Those who weren't in the workforce 46 years ago might find Mad Men a bit of a shock. Not only do the employees of the Sterling Cooper advertising agency smoke and drink at work, the men are sexist pigs, and the women, still several years away from feminist bra burning, play second fiddle—when not fiddling around with their bosses. With its detail-perfect setting, twisty plots, and vivid characters, this fascinating peek into the not-so-distant past highlights how much has changed in the past four decades. Or has it?
Certainly, as Emmy-nominated star Jon Hamm, who plays protagonist Don Draper, points out, "The HR department would be very busy right now at Sterling Cooper if it was 2009 and these people behaved that way." There are rules and laws protecting against sexist comments and conduct. But that doesn't mean they don't exist. "It's just gone undercover. Men are still pigs. And women are too," insists Vincent Kartheiser, who plays Pete Campbell. "I grew up with four sisters. You can't fool me! When it comes to a group of guys and girls, we're all pigs!"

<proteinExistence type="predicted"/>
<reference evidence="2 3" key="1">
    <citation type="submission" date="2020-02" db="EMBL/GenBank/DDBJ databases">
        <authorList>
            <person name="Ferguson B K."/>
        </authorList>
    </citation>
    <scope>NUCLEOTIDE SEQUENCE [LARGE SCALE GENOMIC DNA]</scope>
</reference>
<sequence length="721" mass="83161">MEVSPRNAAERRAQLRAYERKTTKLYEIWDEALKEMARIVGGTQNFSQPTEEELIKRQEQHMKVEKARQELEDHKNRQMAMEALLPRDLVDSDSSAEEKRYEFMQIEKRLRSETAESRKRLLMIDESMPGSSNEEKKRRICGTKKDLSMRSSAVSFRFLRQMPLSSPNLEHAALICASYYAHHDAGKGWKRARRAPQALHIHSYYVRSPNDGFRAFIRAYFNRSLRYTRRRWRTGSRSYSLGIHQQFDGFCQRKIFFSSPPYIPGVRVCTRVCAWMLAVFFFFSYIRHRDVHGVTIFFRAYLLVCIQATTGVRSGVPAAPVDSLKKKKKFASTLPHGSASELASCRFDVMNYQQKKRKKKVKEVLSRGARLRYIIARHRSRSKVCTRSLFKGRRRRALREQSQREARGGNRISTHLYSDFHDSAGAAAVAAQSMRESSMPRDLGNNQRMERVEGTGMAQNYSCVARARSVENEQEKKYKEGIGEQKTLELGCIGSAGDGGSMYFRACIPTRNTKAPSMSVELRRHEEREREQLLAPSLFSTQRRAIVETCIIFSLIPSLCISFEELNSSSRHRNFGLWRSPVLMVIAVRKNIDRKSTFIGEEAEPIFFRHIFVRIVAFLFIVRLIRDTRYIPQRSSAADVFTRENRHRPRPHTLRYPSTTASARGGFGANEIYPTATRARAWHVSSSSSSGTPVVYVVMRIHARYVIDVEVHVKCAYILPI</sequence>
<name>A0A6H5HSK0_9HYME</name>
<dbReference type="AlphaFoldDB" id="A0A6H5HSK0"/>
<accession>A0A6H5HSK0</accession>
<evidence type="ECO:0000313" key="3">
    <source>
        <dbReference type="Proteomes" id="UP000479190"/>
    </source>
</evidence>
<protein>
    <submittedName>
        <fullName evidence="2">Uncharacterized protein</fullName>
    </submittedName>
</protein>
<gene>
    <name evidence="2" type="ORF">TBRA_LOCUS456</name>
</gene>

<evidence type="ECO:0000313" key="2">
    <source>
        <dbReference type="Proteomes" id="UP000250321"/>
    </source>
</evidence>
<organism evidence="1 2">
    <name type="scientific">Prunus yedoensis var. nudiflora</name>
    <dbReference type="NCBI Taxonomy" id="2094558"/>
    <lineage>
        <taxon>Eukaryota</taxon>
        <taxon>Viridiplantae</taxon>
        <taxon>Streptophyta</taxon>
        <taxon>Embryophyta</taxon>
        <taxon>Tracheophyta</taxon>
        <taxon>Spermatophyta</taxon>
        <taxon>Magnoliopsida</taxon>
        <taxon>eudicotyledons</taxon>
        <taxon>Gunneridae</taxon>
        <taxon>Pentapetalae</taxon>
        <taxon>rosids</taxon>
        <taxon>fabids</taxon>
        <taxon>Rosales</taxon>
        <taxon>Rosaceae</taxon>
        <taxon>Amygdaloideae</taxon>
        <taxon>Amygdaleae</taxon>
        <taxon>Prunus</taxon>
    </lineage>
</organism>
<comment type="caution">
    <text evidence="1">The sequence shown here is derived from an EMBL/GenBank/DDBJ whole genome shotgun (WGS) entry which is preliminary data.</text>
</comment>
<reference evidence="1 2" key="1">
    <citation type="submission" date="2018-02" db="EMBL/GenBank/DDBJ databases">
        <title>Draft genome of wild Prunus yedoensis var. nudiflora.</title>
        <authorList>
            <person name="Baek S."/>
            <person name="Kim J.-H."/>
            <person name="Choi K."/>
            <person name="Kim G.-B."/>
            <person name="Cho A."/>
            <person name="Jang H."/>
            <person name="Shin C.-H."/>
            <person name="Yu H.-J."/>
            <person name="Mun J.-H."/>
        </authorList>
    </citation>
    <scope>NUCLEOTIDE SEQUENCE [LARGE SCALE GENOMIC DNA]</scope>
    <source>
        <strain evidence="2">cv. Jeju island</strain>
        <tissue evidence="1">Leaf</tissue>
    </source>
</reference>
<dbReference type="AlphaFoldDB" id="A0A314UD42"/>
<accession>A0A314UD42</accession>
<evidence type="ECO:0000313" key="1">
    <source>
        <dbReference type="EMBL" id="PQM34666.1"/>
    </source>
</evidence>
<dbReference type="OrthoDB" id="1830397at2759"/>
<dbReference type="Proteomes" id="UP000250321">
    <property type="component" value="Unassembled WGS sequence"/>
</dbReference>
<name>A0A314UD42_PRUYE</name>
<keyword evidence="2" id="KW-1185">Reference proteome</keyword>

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Jon Hamm agrees. "I think people fundamentally haven't changed since the Stone Age. We just hide it better now." So does Aaron Staton, who plays Ken Cosgrove. "Even though we've come a long way, people aren't necessarily thinking any differently. It's still there under the surface." No matter how respectfully men might behave, "Behind closed doors," Staton says, "guys will be guys."